small wild or domesticated web-footed broad-billed swimming bird usually having a depressed body and short legs
duck, duck's egg(noun)
(cricket) a score of nothing by a batsman
flesh of a duck (domestic or wild)
a heavy cotton fabric of plain weave; used for clothing and tents
to move (the head or body) quickly downwards or away
"Before he could duck, another stone struck him"
submerge or plunge suddenly
dip, douse, duck(verb)
dip into a liquid
"He dipped into the pool"
hedge, fudge, evade, put off, circumvent, parry, elude, skirt, dodge, duck, sidestep(verb)
avoid or try to avoid fulfilling, answering, or performing (duties, questions, or issues)
"He dodged the issue"; "she skirted the problem"; "They tend to evade their responsibilities"; "he evaded the questions skillfully"
Origin: From douken, from *, from dūkanan. Akin to German tauchen, Dutch duiken.
a pet; a darling
a linen (or sometimes cotton) fabric, finer and lighter than canvas, -- used for the lighter sails of vessels, the sacking of beds, and sometimes for men's clothing
the light clothes worn by sailors in hot climates
to thrust or plunge under water or other liquid and suddenly withdraw
to plunge the head of under water, immediately withdrawing it; as, duck the boy
to bow; to bob down; to move quickly with a downward motion
to go under the surface of water and immediately reappear; to dive; to plunge the head in water or other liquid; to dip
to drop the head or person suddenly; to bow
any bird of the subfamily Anatinae, family Anatidae
a sudden inclination of the bead or dropping of the person, resembling the motion of a duck in water
Origin: [OE. duken, douken, to dive; akin to D. duiken, OHG. thhan, MHG. tucken, tcken, tchen, G. tuchen. Cf. 5th Duck.]
Duck is the common name for a large number of species in the Anatidae family of birds, which also includes swans and geese. The ducks are divided among several subfamilies in the Anatidae family; they do not represent a monophyletic group but a form taxon, since swans and geese are not considered ducks. Ducks are mostly aquatic birds, mostly smaller than the swans and geese, and may be found in both fresh water and sea water. Ducks are sometimes confused with several types of unrelated water birds with similar forms, such as loons or divers, grebes, gallinules, and coots.
Chambers 20th Century Dictionary
duk, n. a kind of coarse cloth for small sails, sacking, &c. [Dut. doeck, linen cloth; Ger. tuch.]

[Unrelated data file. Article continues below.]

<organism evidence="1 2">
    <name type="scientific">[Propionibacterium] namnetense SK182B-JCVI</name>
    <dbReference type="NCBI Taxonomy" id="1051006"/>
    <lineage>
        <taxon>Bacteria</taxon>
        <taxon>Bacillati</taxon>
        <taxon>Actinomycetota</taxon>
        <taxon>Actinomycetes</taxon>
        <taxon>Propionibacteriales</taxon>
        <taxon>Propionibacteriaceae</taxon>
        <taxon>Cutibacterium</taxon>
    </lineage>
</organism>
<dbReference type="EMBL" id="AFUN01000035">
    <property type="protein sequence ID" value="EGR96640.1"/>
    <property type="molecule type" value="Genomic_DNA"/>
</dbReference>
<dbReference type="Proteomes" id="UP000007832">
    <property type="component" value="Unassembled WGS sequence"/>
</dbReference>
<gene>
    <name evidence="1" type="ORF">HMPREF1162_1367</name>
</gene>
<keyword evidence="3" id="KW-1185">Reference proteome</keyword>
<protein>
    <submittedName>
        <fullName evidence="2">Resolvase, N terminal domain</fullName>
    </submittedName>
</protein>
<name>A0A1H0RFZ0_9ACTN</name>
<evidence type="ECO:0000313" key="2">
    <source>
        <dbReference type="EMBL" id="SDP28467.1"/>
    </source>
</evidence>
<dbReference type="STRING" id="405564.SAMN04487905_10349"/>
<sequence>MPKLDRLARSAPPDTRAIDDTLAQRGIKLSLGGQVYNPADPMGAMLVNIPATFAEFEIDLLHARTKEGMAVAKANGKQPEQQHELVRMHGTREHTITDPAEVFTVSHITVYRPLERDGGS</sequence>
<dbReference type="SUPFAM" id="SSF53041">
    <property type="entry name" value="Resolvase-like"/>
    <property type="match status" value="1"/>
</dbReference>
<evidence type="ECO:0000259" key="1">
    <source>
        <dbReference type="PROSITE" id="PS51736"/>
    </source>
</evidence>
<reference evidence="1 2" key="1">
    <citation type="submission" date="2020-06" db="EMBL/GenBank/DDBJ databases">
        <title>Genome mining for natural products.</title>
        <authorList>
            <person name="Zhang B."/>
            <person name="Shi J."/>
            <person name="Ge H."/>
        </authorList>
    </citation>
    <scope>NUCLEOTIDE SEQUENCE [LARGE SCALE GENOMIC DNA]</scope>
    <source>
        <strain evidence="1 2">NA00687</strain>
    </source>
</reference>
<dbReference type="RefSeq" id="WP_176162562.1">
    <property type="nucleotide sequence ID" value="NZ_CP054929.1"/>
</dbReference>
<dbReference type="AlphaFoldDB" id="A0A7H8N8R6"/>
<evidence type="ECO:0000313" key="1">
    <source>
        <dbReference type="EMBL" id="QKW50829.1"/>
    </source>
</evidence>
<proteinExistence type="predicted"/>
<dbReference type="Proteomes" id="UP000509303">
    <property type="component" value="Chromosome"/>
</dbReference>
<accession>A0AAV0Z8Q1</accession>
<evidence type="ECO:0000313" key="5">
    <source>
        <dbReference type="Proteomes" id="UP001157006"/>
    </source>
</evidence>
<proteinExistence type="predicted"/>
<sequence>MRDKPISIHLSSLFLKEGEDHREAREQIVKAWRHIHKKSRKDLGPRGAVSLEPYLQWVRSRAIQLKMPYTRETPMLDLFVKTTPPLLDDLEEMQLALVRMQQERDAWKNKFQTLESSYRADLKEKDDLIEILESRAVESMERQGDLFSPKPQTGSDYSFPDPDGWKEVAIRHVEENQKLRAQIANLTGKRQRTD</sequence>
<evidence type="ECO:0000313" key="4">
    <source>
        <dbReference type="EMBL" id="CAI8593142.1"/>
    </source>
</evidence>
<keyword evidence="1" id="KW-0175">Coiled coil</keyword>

duk, v.t. to dip for a moment in water.—v.i. to dip or dive: to lower the head suddenly: to cringe, yield.—n. a quick plunge, dip: a quick lowering of the head or body, a jerky bow.—ns. Duck′er, one who ducks: a diving-bird; Duck′ing; Duck′ing-pond; Duck′ing-stool, a stool or chair in which scolds were formerly tied and ducked in the water as a punishment. [A.S. dúcan, to duck, dive; Ger. tauchen, Dut. duiken.]
duk, n. name given to any member of the family Anatidæ, the prominent marks of which are short webbed feet, with a small hind-toe not reaching the ground, the netted scales in front of the lower leg, and the long bill: the female duck as distinguished from the male drake: in cricket (originally duck's egg), the zero (0), which records in a scoring-sheet that a player has made no runs: (coll.) a darling, sweetheart: a financial defaulter—esp. Lame Duck: also of things.—ns. Duck′-ant, a Jamaican termite nesting in trees; Duck′-bill, an aquatic burrowing and egg-laying Australian mammal, about 18 inches long, with soft fur, broadly webbed feet, and depressed duck-like bill—also called Duck-mole, Platypus, and Ornithorhynchus.—adj. Duck′-billed, having a bill like a duck.—n. Duck′-hawk, the moor-buzzard or marsh-harrier: the peregrine falcon of the United States.—adj. Duck′-legged, short-legged.—ns. Duck′ling, a young duck; Duck's′-foot, the lady's mantle; Duck′-weed, a name for several species of Lemna and Wolffia growing in ditches; Bombay duck, bummals; Wild′-duck, the mallard.—Break one's duck (cricket), to make one's first run (see above); Make, Play, ducks and drakes, to use recklessly: squander, waste (with with, of)—from the skipping of a flat stone across the surface of water. [A.S. duce, a duck, from, dúcan, to duck, dive.]
A type of aquatic bird.
A duck lives in or on water of a variety of different types e.g. lake, stream or sea.
British National Corpus
Written Corpus Frequency
Rank popularity for the word 'duck' in Written Corpus Frequency: #2866
Rank popularity for the word 'duck' in Nouns Frequency: #1935
The numerical value of duck in Chaldean Numerology is: 6
The numerical value of duck in Pythagorean Numerology is: 3
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Translations for duck
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